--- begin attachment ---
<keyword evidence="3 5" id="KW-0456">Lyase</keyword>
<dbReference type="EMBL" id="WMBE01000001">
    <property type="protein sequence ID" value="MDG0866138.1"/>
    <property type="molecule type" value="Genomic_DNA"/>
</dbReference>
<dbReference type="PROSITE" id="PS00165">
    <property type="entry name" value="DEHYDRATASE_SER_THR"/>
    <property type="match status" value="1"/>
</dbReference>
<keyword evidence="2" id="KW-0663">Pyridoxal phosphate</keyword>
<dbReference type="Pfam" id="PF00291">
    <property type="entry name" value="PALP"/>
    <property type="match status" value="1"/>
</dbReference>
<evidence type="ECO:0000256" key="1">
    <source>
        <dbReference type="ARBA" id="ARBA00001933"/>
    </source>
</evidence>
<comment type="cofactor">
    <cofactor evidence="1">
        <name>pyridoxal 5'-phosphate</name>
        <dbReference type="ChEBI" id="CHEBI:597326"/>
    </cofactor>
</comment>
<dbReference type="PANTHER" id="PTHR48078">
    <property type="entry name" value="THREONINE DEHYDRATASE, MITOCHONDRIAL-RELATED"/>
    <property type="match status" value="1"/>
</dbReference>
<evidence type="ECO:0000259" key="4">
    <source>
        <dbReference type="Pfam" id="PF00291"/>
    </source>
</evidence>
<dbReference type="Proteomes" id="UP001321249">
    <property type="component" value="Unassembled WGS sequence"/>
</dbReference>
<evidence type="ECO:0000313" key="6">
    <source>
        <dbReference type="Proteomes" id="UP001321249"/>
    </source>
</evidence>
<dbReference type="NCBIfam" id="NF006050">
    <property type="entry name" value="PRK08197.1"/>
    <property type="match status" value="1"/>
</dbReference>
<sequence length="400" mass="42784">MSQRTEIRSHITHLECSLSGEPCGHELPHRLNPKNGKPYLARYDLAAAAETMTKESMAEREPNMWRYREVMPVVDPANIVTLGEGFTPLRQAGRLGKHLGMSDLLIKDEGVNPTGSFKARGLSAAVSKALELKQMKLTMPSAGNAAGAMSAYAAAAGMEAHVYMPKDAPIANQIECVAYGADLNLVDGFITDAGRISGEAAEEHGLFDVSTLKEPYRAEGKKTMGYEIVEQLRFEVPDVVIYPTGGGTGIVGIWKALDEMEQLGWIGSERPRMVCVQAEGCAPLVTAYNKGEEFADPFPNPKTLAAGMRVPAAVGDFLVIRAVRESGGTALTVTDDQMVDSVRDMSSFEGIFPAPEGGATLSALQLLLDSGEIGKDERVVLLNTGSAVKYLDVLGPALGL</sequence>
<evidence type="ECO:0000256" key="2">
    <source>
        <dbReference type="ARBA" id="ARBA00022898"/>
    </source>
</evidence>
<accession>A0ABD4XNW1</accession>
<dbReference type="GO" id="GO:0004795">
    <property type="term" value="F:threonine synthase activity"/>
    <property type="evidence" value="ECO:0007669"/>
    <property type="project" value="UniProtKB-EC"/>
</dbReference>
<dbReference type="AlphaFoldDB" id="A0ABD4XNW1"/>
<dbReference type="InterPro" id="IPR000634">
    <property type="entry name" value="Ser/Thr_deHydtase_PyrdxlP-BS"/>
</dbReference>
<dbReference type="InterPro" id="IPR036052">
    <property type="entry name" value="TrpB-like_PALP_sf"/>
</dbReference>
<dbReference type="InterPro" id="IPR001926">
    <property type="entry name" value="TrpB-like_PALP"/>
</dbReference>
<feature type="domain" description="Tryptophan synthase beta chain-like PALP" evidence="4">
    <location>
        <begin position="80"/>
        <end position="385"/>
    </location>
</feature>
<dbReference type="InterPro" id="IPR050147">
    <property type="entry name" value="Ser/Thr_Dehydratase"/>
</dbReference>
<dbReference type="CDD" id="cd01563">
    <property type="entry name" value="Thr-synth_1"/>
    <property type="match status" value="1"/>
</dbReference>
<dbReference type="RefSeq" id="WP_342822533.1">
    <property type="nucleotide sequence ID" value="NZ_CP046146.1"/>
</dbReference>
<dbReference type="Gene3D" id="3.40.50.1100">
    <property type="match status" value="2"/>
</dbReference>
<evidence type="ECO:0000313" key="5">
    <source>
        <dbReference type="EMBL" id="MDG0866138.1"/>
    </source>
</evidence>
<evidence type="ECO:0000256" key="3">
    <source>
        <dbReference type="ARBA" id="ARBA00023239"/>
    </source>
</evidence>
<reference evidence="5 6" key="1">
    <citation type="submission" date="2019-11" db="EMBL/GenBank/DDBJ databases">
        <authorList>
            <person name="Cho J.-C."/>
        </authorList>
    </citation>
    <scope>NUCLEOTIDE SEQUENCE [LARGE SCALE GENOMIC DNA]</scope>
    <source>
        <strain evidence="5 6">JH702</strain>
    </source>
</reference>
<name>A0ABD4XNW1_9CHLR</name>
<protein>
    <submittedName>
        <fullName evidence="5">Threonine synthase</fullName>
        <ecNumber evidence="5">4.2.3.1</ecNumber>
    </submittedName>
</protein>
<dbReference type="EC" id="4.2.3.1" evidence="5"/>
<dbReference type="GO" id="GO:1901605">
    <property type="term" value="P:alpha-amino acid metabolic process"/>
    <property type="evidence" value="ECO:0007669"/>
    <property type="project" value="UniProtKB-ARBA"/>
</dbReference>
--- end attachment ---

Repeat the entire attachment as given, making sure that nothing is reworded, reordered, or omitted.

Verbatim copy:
<keyword evidence="3 5" id="KW-0456">Lyase</keyword>
<dbReference type="EMBL" id="WMBE01000001">
    <property type="protein sequence ID" value="MDG0866138.1"/>
    <property type="molecule type" value="Genomic_DNA"/>
</dbReference>
<dbReference type="PROSITE" id="PS00165">
    <property type="entry name" value="DEHYDRATASE_SER_THR"/>
    <property type="match status" value="1"/>
</dbReference>
<keyword evidence="2" id="KW-0663">Pyridoxal phosphate</keyword>
<dbReference type="Pfam" id="PF00291">
    <property type="entry name" value="PALP"/>
    <property type="match status" value="1"/>
</dbReference>
<evidence type="ECO:0000256" key="1">
    <source>
        <dbReference type="ARBA" id="ARBA00001933"/>
    </source>
</evidence>
<comment type="cofactor">
    <cofactor evidence="1">
        <name>pyridoxal 5'-phosphate</name>
        <dbReference type="ChEBI" id="CHEBI:597326"/>
    </cofactor>
</comment>
<dbReference type="PANTHER" id="PTHR48078">
    <property type="entry name" value="THREONINE DEHYDRATASE, MITOCHONDRIAL-RELATED"/>
    <property type="match status" value="1"/>
</dbReference>
<evidence type="ECO:0000259" key="4">
    <source>
        <dbReference type="Pfam" id="PF00291"/>
    </source>
</evidence>
<dbReference type="Proteomes" id="UP001321249">
    <property type="component" value="Unassembled WGS sequence"/>
</dbReference>
<evidence type="ECO:0000313" key="6">
    <source>
        <dbReference type="Proteomes" id="UP001321249"/>
    </source>
</evidence>
<dbReference type="NCBIfam" id="NF006050">
    <property type="entry name" value="PRK08197.1"/>
    <property type="match status" value="1"/>
</dbReference>
<sequence length="400" mass="42784">MSQRTEIRSHITHLECSLSGEPCGHELPHRLNPKNGKPYLARYDLAAAAETMTKESMAEREPNMWRYREVMPVVDPANIVTLGEGFTPLRQAGRLGKHLGMSDLLIKDEGVNPTGSFKARGLSAAVSKALELKQMKLTMPSAGNAAGAMSAYAAAAGMEAHVYMPKDAPIANQIECVAYGADLNLVDGFITDAGRISGEAAEEHGLFDVSTLKEPYRAEGKKTMGYEIVEQLRFEVPDVVIYPTGGGTGIVGIWKALDEMEQLGWIGSERPRMVCVQAEGCAPLVTAYNKGEEFADPFPNPKTLAAGMRVPAAVGDFLVIRAVRESGGTALTVTDDQMVDSVRDMSSFEGIFPAPEGGATLSALQLLLDSGEIGKDERVVLLNTGSAVKYLDVLGPALGL</sequence>
<evidence type="ECO:0000256" key="2">
    <source>
        <dbReference type="ARBA" id="ARBA00022898"/>
    </source>
</evidence>
<accession>A0ABD4XNW1</accession>
<dbReference type="GO" id="GO:0004795">
    <property type="term" value="F:threonine synthase activity"/>
    <property type="evidence" value="ECO:0007669"/>
    <property type="project" value="UniProtKB-EC"/>
</dbReference>
<dbReference type="AlphaFoldDB" id="A0ABD4XNW1"/>
<dbReference type="InterPro" id="IPR000634">
    <property type="entry name" value="Ser/Thr_deHydtase_PyrdxlP-BS"/>
</dbReference>
<dbReference type="InterPro" id="IPR036052">
    <property type="entry name" value="TrpB-like_PALP_sf"/>
</dbReference>
<dbReference type="InterPro" id="IPR001926">
    <property type="entry name" value="TrpB-like_PALP"/>
</dbReference>
<feature type="domain" description="Tryptophan synthase beta chain-like PALP" evidence="4">
    <location>
        <begin position="80"/>
        <end position="385"/>
    </location>
</feature>
<dbReference type="InterPro" id="IPR050147">
    <property type="entry name" value="Ser/Thr_Dehydratase"/>
</dbReference>
<dbReference type="CDD" id="cd01563">
    <property type="entry name" value="Thr-synth_1"/>
    <property type="match status" value="1"/>
</dbReference>
<dbReference type="RefSeq" id="WP_342822533.1">
    <property type="nucleotide sequence ID" value="NZ_CP046146.1"/>
</dbReference>
<dbReference type="Gene3D" id="3.40.50.1100">
    <property type="match status" value="2"/>
</dbReference>
<evidence type="ECO:0000313" key="5">
    <source>
        <dbReference type="EMBL" id="MDG0866138.1"/>
    </source>
</evidence>
<evidence type="ECO:0000256" key="3">
    <source>
        <dbReference type="ARBA" id="ARBA00023239"/>
    </source>
</evidence>
<reference evidence="5 6" key="1">
    <citation type="submission" date="2019-11" db="EMBL/GenBank/DDBJ databases">
        <authorList>
            <person name="Cho J.-C."/>
        </authorList>
    </citation>
    <scope>NUCLEOTIDE SEQUENCE [LARGE SCALE GENOMIC DNA]</scope>
    <source>
        <strain evidence="5 6">JH702</strain>
    </source>
</reference>
<name>A0ABD4XNW1_9CHLR</name>
<protein>
    <submittedName>
        <fullName evidence="5">Threonine synthase</fullName>
        <ecNumber evidence="5">4.2.3.1</ecNumber>
    </submittedName>
</protein>
<dbReference type="EC" id="4.2.3.1" evidence="5"/>
<dbReference type="GO" id="GO:1901605">
    <property type="term" value="P:alpha-amino acid metabolic process"/>
    <property type="evidence" value="ECO:0007669"/>
    <property type="project" value="UniProtKB-ARBA"/>
</dbReference>